HomeTechTell Review: Panasonic RP-HC200 Noise Canceling Headphones

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My first portable CD player was manufactured by Panasonic, so it was with a bit of a soft spot in my heart that I approached this review of the company’s RP-HC200 Noise Canceling Headphones. This over-the-ear model retails for $79.99, but is currently available at a significantly — way significantly — reduced price online, making it one of the most budget-friendly noise-canceling cans on the market.

The RP-HC200 headphones are lightweight and constructed with soft, comfortable padding. I generally prefer cans over earbuds, but even some of the best-sounding over-the-ear headphones start to hurt my noggin after extended use. I didn’t experience any fatigue after long periods of use with the HC200s making them equally useful during a long day at the office as on a long commute.

I also appreciated the noise canceling function of these headphones (powered by a single AAA battery and controlled by a switch on the left can). Panasonic claims a 14 dB or 81 percent noise reduction, and although I didn’t have a chance to test these on a plane (the HC200s ship with an air plug adapter and carrying bag for easy traveling), I did listen to some tunes while running a vacuum around the house. I can’t vouch for a 14 dB decrease, but the noisy vacuum was definitely drowned out while the music remained audible even at less than full volume.

I may have been pleasantly surprised by the noise canceling on a pair of headphones at this price point, but the overall audio quality leaves a lot to be desired. For the first test, I called up a song that’s been on perpetual repeat since my initial listen: Jerry Douglas’ cover of “The Boxer” (featuring Mumford & Sons and Paul Simon). Jerry’s Dobro and Marcus Mumford’s vocals combine to make the track every bit as good, if not better, than the original (a blasphemous statement to some, I’m sure, but just give it a chance and you’ll understand). Unfortunately, the headphones don’t adequately convey the power of the song. Mumford’s vocals dominate the mix at the expense of the other instruments and considerable volume is necessary at the beginning of the song in order to even appreciate Douglas’ Dobro. But keep a finger close to the dial for the “Lie-le-lie” chorus — the voices come across way too strong and drown out everything else in the mix. These adjustments make for a frustrating listening experience of a superb song that deserves so much better.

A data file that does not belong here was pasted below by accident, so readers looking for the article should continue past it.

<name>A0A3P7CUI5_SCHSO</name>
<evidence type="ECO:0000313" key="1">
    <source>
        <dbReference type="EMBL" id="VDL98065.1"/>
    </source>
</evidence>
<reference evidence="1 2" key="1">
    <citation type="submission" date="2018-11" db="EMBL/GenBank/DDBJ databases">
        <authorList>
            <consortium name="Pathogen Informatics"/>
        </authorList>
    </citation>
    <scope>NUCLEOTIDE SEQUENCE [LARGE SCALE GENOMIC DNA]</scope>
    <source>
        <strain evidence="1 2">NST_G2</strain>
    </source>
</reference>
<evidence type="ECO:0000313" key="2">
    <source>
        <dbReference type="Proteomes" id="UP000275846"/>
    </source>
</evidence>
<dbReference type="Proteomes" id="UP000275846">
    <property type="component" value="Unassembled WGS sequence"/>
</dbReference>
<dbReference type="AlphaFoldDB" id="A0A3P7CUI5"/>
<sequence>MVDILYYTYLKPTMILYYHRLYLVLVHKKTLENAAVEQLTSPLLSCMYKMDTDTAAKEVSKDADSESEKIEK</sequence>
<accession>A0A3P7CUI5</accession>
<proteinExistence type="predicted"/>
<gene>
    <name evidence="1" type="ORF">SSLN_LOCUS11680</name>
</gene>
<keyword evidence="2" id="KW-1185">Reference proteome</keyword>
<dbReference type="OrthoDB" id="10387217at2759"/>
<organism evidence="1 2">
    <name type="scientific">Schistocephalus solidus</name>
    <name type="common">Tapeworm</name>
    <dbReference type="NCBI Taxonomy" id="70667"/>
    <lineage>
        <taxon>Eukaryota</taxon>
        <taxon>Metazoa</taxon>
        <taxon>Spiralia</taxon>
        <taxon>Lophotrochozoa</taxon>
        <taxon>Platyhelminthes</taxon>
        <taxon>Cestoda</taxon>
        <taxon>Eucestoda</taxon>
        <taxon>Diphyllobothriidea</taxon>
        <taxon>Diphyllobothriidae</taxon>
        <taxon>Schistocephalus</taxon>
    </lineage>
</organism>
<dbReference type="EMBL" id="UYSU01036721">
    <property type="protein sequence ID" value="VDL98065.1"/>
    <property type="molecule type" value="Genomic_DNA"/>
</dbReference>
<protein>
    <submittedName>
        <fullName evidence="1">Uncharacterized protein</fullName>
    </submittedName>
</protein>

Another song I’ve been listening to often is “Visions of Johanna” from the mono version of Blonde On Blonde. That song served only to emphasize the trouble these headphones have with the high end. With the volume turned up, the harmonica and organ parts sound harsh at times. Dylan’s vocals sound fine, but are overshadowed by Joe South’s bassline. South’s bass in “Johanna” is fantastic, but it shouldn’t be the only highlight in this classic Dylan masterpiece. How these headphones handle bass is actually an overarching problem: the low end is often far too forward in the mix. It’s difficult not to love this song — one of Dylan’s finest — but the headphones don’t do it any favors.

Too much bass is also a problem on the title track from the Red Hot Chili Peppers’ By The Way. Flea burns up the strings on the track, and the headphones certainly highlight the low end. But once again, the bass is forced to the front of a song that ends up sounding one-dimensional. I do believe John Fruscinate and Chad Smith played their hearts out on the track too, but that energy just doesn’t come through with these cans. And on other Peppers songs, when the bass does take a back seat to the guitar parts (toward the end of “Dosed,” for example), the feeling is sometimes harsh enough that a reduction in volume is necessary.

The HC200s also have trouble handling percussion. I’ve always been fond of Russ Kunkel’s crisp, shuffling drum line on “I’ve Been to Memphis” from Lyle Lovett’s Joshua Judges Ruth. Playing through these headphones, Kunkel’s contribution is relegated to the background. Leland Sklar’s bass comes on far too strong as do Lyle’s vocals. And just for laughs, I called up the granddaddy of all shuffling drum lines: Bonzo’s “Fool in the Rain” from Led Lep’s In Through the Out Door. As I suspected, these headphones just can’t provide Bonham’s drums the weight they deserve.

I could cite other examples of favorite songs that just don’t sound great through these headphones, but I’d rather not rub it in. The RP-HC200 Noise Canceling Headphones might be worth a look from parents aiming to give their children a step up from run-of-the-mill earbuds. The current online price is quite attractive, actually. These cans are super comfortable and do offer nice noise canceling at this level. But I can’t give Panasonic a pass here, even though my heart says think about how much you loved that portable CD player. The issues with too-strong bass and too-weak percussion can’t be overlooked and I just don’t know that any serious music enthusiast would be happy listening to their favorite songs through these headphones.

Panasonic RPHC200Y Noise Canceling Headphones Yellow

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